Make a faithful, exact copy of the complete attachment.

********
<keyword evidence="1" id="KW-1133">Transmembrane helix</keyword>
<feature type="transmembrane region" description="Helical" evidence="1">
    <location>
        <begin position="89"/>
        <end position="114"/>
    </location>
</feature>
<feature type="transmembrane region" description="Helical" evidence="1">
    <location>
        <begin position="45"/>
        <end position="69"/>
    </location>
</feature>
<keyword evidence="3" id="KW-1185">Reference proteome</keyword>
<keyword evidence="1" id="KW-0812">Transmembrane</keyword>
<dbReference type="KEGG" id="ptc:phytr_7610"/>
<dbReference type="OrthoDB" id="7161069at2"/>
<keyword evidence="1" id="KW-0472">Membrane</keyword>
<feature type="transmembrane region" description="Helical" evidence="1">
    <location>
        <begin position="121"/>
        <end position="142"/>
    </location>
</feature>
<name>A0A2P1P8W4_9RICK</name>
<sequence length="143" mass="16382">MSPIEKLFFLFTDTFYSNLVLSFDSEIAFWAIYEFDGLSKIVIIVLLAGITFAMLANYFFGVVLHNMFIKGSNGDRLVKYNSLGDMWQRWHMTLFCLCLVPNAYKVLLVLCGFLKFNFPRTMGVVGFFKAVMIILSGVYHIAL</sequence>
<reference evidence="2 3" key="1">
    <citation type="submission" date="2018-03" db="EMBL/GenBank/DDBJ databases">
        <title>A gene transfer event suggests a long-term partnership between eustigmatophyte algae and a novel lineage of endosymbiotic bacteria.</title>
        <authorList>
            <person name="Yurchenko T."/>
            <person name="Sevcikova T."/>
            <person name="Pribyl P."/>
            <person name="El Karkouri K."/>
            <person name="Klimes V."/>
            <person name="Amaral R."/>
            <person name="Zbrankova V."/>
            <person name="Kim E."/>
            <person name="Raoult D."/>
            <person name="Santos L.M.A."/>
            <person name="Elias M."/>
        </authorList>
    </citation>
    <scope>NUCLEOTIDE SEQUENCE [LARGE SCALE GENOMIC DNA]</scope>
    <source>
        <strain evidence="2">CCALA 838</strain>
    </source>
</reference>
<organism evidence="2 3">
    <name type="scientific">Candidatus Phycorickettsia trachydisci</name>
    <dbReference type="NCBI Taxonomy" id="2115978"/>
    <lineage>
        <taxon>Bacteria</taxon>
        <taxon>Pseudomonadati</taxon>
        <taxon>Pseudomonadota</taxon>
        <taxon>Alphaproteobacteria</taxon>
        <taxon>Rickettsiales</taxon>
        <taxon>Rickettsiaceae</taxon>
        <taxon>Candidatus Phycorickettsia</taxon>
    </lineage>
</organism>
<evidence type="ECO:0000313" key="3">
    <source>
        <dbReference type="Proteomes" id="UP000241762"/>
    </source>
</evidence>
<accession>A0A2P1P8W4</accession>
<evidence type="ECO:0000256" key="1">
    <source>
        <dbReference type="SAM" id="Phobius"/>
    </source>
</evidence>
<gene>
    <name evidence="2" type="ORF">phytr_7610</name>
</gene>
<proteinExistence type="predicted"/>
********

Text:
<keyword evidence="1" id="KW-1133">Transmembrane helix</keyword>
<feature type="transmembrane region" description="Helical" evidence="1">
    <location>
        <begin position="89"/>
        <end position="114"/>
    </location>
</feature>
<feature type="transmembrane region" description="Helical" evidence="1">
    <location>
        <begin position="45"/>
        <end position="69"/>
    </location>
</feature>
<keyword evidence="3" id="KW-1185">Reference proteome</keyword>
<keyword evidence="1" id="KW-0812">Transmembrane</keyword>
<dbReference type="KEGG" id="ptc:phytr_7610"/>
<dbReference type="OrthoDB" id="7161069at2"/>
<keyword evidence="1" id="KW-0472">Membrane</keyword>
<feature type="transmembrane region" description="Helical" evidence="1">
    <location>
        <begin position="121"/>
        <end position="142"/>
    </location>
</feature>
<name>A0A2P1P8W4_9RICK</name>
<sequence length="143" mass="16382">MSPIEKLFFLFTDTFYSNLVLSFDSEIAFWAIYEFDGLSKIVIIVLLAGITFAMLANYFFGVVLHNMFIKGSNGDRLVKYNSLGDMWQRWHMTLFCLCLVPNAYKVLLVLCGFLKFNFPRTMGVVGFFKAVMIILSGVYHIAL</sequence>
<reference evidence="2 3" key="1">
    <citation type="submission" date="2018-03" db="EMBL/GenBank/DDBJ databases">
        <title>A gene transfer event suggests a long-term partnership between eustigmatophyte algae and a novel lineage of endosymbiotic bacteria.</title>
        <authorList>
            <person name="Yurchenko T."/>
            <person name="Sevcikova T."/>
            <person name="Pribyl P."/>
            <person name="El Karkouri K."/>
            <person name="Klimes V."/>
            <person name="Amaral R."/>
            <person name="Zbrankova V."/>
            <person name="Kim E."/>
            <person name="Raoult D."/>
            <person name="Santos L.M.A."/>
            <person name="Elias M."/>
        </authorList>
    </citation>
    <scope>NUCLEOTIDE SEQUENCE [LARGE SCALE GENOMIC DNA]</scope>
    <source>
        <strain evidence="2">CCALA 838</strain>
    </source>
</reference>
<organism evidence="2 3">
    <name type="scientific">Candidatus Phycorickettsia trachydisci</name>
    <dbReference type="NCBI Taxonomy" id="2115978"/>
    <lineage>
        <taxon>Bacteria</taxon>
        <taxon>Pseudomonadati</taxon>
        <taxon>Pseudomonadota</taxon>
        <taxon>Alphaproteobacteria</taxon>
        <taxon>Rickettsiales</taxon>
        <taxon>Rickettsiaceae</taxon>
        <taxon>Candidatus Phycorickettsia</taxon>
    </lineage>
</organism>
<evidence type="ECO:0000313" key="3">
    <source>
        <dbReference type="Proteomes" id="UP000241762"/>
    </source>
</evidence>
<accession>A0A2P1P8W4</accession>
<evidence type="ECO:0000256" key="1">
    <source>
        <dbReference type="SAM" id="Phobius"/>
    </source>
</evidence>
<gene>
    <name evidence="2" type="ORF">phytr_7610</name>
</gene>
<proteinExistence type="predicted"/>